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  • June 6, 2019
  • Hu, Shijia
    • Affiliation: School of Dentistry, Oral and Craniofacial Biomedicine PhD Program
  • Odontogenic tumors, represent 31% of the oral tumors in children, are phenotypically diverse neoplasms of tissues that are responsible for tooth formation. Ameloblastoma and keratocystic odontogenic tumor, both believed to be derived from the odontogenic epithelium, constitute more than 50% of odontogenic tumors. Although both are usually slow-growing, they are locally invasive and have a recurrence rate as high as 50-80%. The lack of established adjunctive therapy means that surgical removal of the tumor with extensive margins to ensure complete excision remains the primary treatment of choice, resulting in significant morbidity. Tremendous advances are being made in the understanding of molecular mechanisms and pathways involved in tumorigenesis, improving diagnostic and therapeutic approaches. Most research on odontogenic tumors focused on candidate-genes with only a handful of studies employing whole genome and transcriptome approaches. Another limitation is the question of what normal tissue is most biologically-relevant for gene expression comparison with odontogenic tumors. Obtaining and characterizing the gene expression profile of odontogenic epithelium at different stages of differentiation will provide a biologically-relevant reference for comparison. This study aims to bridge the current gap of knowledge in odontogenic tumor biology by characterizing the transcriptome of ameloblastoma and KCOT which up till this point has not been fully explored. The results showed that ameloblastoma separated into 2 distinct molecular clusters that were associated with 2 types of odontogenic tissue. Importantly, we found that 9/10 of the samples in the pre-secretory cluster were of the follicular type while 6/7 of the samples in the odontoblast cluster were of the plexiform type. Analysis of differential gene expression revealed alteration of common pathways in both clusters including cell cycle regulation, inflammatory and MAPkinase. Similarly, 2 distinct molecular subtypes of KCOT were found with several canonical inflammatory pathways activated in both subtypes of KCOT. Of note, the AKT pathway was activated in one subtype while MAPkinase pathway was activated in the other. Our results are suggestive of underlying molecular heterogeneity of odontogenic tumors which could indicate different receptiveness to treatment protocols. These findings have implications in the tailored use of chemotherapeutic agents or other treatment modalities.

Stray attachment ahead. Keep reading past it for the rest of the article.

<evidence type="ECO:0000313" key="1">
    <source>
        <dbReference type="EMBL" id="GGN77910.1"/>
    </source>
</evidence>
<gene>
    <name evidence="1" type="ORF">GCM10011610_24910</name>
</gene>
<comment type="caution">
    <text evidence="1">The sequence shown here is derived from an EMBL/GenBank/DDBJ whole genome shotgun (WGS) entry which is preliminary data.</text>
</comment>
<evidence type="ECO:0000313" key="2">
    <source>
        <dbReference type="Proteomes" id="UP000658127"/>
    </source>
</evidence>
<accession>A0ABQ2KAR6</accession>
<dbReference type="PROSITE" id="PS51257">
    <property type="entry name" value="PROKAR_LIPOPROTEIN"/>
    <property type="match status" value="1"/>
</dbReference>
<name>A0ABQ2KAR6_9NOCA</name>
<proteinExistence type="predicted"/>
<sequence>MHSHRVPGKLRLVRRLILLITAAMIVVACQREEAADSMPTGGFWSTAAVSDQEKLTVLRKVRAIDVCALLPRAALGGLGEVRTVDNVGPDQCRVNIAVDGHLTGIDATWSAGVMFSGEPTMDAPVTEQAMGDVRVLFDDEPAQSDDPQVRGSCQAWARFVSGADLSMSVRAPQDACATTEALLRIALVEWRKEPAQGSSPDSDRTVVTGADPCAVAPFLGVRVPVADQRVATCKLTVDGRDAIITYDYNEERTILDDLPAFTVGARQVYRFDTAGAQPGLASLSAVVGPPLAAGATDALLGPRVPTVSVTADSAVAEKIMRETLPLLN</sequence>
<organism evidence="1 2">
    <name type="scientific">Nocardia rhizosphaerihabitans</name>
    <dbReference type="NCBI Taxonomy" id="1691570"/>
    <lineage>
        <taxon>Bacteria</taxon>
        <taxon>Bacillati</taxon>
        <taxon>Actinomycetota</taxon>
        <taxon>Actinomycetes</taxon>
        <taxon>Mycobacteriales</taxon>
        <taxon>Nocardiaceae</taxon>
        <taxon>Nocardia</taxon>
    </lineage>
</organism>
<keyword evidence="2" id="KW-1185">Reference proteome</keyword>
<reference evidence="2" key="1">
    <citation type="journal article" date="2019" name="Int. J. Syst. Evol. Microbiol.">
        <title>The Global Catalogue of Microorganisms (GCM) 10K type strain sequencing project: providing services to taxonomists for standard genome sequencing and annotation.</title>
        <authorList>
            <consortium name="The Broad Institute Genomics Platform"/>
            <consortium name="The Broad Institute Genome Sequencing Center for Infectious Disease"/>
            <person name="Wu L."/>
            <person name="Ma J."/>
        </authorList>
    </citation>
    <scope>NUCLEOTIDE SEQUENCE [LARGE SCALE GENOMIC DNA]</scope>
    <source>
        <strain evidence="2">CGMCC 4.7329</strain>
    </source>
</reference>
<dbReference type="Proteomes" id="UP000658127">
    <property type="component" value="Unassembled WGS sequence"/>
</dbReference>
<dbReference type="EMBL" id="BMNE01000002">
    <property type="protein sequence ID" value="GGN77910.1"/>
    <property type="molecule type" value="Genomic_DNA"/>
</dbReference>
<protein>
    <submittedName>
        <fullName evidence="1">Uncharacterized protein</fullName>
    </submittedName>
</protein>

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Rights statement
  • In Copyright
  • Weissman, Bernard
  • Wright, John
  • Divaris, Kimon
  • Everett, Eric
  • Parker, Joel
  • Doctor of Philosophy
Degree granting institution
  • University of North Carolina at Chapel Hill Graduate School
Graduation year
  • 2016

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